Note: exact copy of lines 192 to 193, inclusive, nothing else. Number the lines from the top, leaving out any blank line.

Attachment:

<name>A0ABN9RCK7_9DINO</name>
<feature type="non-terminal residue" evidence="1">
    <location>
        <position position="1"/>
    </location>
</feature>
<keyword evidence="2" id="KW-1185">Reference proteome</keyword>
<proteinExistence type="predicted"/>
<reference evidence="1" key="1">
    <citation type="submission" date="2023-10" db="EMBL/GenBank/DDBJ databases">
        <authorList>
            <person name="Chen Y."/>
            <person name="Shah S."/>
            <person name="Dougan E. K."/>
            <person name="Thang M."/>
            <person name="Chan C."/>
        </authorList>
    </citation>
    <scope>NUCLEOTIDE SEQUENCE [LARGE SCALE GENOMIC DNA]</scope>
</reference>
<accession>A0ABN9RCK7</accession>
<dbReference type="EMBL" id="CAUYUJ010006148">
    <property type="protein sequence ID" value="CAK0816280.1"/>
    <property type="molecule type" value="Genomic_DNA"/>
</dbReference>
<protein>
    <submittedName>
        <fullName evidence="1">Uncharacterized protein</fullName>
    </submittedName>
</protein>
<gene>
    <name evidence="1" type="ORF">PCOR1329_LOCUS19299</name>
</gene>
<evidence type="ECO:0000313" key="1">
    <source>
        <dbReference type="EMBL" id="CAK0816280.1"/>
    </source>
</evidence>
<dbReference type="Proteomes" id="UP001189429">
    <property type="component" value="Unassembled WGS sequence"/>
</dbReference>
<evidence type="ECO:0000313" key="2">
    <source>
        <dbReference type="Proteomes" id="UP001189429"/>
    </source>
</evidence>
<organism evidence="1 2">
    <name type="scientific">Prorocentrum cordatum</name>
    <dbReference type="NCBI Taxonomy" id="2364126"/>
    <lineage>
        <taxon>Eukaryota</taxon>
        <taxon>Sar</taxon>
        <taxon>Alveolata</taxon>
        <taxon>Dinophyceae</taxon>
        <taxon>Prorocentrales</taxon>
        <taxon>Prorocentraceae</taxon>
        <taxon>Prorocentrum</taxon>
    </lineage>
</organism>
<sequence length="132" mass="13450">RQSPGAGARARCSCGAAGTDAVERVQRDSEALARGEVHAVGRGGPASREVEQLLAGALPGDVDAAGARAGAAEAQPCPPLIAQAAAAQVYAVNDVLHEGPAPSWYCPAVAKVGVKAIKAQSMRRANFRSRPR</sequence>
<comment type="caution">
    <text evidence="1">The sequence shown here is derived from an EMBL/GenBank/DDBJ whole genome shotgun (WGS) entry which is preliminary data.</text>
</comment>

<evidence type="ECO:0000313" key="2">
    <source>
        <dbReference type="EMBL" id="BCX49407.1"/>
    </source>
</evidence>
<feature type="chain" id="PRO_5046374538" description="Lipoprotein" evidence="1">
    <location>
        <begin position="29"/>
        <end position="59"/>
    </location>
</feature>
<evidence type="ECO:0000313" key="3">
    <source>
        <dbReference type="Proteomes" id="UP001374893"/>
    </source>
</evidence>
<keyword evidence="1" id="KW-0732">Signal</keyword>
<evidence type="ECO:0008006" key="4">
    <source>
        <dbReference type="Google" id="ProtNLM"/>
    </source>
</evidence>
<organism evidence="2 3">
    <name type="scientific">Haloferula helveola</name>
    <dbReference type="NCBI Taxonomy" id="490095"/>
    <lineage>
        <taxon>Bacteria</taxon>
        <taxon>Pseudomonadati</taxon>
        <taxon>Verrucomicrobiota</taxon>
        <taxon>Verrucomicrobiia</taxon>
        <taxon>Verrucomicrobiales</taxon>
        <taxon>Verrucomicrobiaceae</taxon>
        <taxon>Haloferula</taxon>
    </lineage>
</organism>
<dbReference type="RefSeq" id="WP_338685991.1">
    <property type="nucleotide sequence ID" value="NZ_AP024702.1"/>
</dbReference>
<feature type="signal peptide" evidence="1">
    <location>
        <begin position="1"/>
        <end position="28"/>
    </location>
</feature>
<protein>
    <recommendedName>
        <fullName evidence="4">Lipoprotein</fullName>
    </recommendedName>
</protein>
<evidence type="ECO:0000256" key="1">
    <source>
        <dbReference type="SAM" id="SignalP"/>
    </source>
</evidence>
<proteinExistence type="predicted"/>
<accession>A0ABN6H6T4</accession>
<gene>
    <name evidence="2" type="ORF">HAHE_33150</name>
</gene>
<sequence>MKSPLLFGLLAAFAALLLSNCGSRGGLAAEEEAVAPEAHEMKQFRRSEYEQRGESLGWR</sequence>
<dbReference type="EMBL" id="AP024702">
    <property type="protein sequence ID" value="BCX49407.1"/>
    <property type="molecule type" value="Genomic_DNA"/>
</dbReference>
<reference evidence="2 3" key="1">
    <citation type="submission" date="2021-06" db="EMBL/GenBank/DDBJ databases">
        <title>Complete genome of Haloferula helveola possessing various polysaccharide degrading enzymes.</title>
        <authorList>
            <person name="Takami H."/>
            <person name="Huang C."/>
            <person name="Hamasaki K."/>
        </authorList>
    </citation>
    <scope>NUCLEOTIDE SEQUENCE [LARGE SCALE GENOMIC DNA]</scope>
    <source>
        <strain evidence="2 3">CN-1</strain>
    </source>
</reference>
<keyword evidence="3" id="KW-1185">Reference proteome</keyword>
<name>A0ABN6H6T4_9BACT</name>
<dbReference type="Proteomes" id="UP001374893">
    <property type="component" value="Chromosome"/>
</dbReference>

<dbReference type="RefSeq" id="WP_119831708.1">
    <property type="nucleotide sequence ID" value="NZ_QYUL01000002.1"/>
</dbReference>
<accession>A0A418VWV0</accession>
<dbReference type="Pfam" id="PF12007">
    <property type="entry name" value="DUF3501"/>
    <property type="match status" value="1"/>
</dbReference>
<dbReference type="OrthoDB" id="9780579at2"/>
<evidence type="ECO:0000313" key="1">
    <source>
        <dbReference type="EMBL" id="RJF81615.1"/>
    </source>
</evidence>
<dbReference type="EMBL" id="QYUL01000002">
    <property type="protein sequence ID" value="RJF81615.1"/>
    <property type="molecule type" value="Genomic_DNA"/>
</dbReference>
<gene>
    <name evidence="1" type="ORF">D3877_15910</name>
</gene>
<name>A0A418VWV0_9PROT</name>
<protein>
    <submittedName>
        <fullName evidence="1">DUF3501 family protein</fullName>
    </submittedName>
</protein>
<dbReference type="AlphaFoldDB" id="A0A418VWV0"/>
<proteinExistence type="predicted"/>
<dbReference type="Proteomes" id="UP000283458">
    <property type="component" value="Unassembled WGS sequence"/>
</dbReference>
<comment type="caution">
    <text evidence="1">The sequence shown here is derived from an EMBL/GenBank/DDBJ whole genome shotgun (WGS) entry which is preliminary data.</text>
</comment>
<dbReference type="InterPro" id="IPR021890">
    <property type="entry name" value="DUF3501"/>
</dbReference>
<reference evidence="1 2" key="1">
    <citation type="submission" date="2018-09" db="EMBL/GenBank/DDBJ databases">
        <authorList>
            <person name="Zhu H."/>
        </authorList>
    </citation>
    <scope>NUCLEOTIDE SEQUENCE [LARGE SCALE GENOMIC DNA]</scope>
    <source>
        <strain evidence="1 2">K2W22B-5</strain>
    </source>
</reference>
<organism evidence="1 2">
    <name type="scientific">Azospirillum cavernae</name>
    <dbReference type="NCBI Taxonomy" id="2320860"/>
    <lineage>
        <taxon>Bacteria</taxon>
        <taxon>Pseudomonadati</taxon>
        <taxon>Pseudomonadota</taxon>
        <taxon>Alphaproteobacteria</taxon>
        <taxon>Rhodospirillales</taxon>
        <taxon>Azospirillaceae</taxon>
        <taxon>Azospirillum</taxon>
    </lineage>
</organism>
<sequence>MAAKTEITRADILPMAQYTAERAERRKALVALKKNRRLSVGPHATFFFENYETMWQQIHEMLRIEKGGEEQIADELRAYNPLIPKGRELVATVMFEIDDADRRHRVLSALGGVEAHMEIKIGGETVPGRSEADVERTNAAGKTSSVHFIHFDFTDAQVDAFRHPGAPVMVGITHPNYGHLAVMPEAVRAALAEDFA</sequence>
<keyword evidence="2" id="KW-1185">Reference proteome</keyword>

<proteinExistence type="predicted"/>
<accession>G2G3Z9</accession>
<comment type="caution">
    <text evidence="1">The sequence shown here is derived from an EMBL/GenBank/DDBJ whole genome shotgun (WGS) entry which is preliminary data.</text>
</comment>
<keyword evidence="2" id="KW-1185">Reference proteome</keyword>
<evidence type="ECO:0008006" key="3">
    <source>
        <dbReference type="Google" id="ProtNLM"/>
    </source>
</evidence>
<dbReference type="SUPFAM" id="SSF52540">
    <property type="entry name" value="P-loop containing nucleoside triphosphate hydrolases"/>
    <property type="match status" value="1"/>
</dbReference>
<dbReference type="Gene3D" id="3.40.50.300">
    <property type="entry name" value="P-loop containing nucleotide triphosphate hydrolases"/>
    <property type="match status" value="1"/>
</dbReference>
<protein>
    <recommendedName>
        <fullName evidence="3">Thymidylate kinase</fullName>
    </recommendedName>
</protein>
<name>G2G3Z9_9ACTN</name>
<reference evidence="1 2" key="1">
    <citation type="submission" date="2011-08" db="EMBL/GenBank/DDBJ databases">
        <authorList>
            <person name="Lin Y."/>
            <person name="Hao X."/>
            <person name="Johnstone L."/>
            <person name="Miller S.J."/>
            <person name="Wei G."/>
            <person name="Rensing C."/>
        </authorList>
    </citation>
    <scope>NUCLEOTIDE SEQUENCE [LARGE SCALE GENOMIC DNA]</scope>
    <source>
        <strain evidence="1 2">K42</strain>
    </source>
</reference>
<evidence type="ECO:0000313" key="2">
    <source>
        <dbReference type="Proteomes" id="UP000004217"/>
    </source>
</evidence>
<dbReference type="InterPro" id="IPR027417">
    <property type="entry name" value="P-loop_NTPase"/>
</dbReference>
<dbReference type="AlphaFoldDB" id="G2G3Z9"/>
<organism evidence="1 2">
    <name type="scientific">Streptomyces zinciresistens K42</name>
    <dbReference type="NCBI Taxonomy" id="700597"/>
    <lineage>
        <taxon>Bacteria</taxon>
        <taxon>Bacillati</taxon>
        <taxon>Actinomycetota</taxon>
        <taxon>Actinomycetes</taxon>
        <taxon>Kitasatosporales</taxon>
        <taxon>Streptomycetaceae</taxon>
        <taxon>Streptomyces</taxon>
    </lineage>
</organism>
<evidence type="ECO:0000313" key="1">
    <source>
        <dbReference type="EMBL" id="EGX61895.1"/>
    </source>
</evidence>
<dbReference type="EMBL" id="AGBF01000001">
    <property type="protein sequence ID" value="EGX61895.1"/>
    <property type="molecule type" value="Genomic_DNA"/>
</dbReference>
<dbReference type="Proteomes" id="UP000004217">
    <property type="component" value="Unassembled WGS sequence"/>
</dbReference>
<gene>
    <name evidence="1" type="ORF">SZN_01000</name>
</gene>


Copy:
    <source>
        <strain evidence="1 2">K2W22B-5</strain>